Evenity (romosozumab-aqqg) is a brand-name subcutaneous injection that’s prescribed for osteoporosis in certain adults. The cost of the drug with and without insurance can depend on several factors, such as whether Evenity has a savings program.

Evenity is a biologic and belongs to a drug class called sclerostin inhibitors. Evenity isn’t available in a biosimilar version.

Read on to learn about Evenity and cost, as well as how to save money on prescriptions. If you’d like other information about Evenity, refer to this article.

As with all medications, the cost of Evenity can vary. Factors that may affect the price you’ll pay include:

  • your treatment plan
  • your insurance coverage
  • the cost of the visit to your healthcare professional to receive doses of Evenity
  • whether Evenity has a savings program (see the “Financial and insurance assistance” section below)

To find out what the cost of Evenity will be for you, talk with your doctor or insurance provider.

Insurance considerations

Below is information you may want to consider if you have insurance and receive Evenity.

Prior authorization. If you have insurance, your insurance company may require prior authorization before it covers Evenity. This means the company and your doctor will discuss Evenity in regard to your treatment. The insurance company will then determine whether to cover the medication. If a drug requires prior authorization but you start treatment without the prior approval, you could pay the full cost of the medication. You can ask your insurance company whether Evenity requires prior authorization.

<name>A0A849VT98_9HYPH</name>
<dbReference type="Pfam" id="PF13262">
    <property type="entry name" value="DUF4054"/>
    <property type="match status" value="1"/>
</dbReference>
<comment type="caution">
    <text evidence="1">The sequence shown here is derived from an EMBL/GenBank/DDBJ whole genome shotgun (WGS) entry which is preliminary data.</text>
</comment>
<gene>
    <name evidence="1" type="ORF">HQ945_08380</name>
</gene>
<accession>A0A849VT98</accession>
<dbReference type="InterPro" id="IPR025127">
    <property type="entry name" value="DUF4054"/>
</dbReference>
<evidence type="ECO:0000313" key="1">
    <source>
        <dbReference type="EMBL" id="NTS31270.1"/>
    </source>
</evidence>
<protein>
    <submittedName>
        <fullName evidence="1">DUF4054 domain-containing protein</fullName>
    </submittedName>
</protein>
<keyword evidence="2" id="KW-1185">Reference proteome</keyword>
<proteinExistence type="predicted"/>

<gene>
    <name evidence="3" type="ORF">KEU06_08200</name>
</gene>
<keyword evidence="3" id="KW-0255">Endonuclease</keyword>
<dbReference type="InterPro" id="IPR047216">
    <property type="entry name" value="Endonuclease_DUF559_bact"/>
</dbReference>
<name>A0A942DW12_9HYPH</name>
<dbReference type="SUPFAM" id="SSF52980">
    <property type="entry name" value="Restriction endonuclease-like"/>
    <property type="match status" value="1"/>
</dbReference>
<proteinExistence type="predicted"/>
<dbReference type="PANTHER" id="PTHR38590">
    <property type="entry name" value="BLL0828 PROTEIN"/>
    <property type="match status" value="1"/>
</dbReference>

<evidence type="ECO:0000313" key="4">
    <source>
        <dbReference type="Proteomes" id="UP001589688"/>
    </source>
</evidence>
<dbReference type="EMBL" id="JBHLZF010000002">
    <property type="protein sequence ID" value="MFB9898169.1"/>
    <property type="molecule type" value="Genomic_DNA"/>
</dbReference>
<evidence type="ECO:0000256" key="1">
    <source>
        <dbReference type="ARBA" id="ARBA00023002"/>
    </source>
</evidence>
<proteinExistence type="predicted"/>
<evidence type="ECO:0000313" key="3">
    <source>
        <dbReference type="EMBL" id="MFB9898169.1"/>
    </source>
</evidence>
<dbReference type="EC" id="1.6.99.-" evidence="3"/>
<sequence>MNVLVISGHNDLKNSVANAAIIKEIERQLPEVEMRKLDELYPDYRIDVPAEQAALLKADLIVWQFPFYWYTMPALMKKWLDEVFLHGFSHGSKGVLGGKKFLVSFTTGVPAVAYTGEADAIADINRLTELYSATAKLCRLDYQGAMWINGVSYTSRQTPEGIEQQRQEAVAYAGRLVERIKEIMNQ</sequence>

Type of insurance coverage. Evenity is given by your doctor or another healthcare professional. If you have insurance, the price of your Evenity doses may be billed through your medical coverage instead of the prescription drug portion of your insurance plan. This depends on your specific insurance plan and where you receive your Evenity doses, such as at your doctor’s office, an infusion clinic, or a hospital. If you have questions about this process, contact your doctor or your insurance provider.

Here are answers to some frequently asked questions about drug cost and Evenity.

How does the cost of Evenity injection compare with the cost of Prolia?

The cost of Evenity injection compared with Prolia depends on certain factors. Similar to Evenity, Prolia is a brand-name drug used to treat osteoporosis. One factor is whether you have insurance and how your specific plan covers brand-name drugs. Other factors include the cost of your healthcare visit to receive Evenity or Prolia injections.

If you have insurance coverage, ask your plan provider how much you’ll pay for each drug. If you don’t have insurance, it may be helpful to talk with your doctor. They can help you find ways to save on the cost of Evenity. For more information, see the “Financial and insurance assistance” section below.

Is Evenity covered by Medicare?

Evenity may be covered by Medicare. Whether Medicare covers this medication depends on your specific plan because each plan has different coverage levels. For example, you’ll make a doctor’s visit to receive your Evenity injections. And Medicare Part B may cover the cost of these doctor’s visits.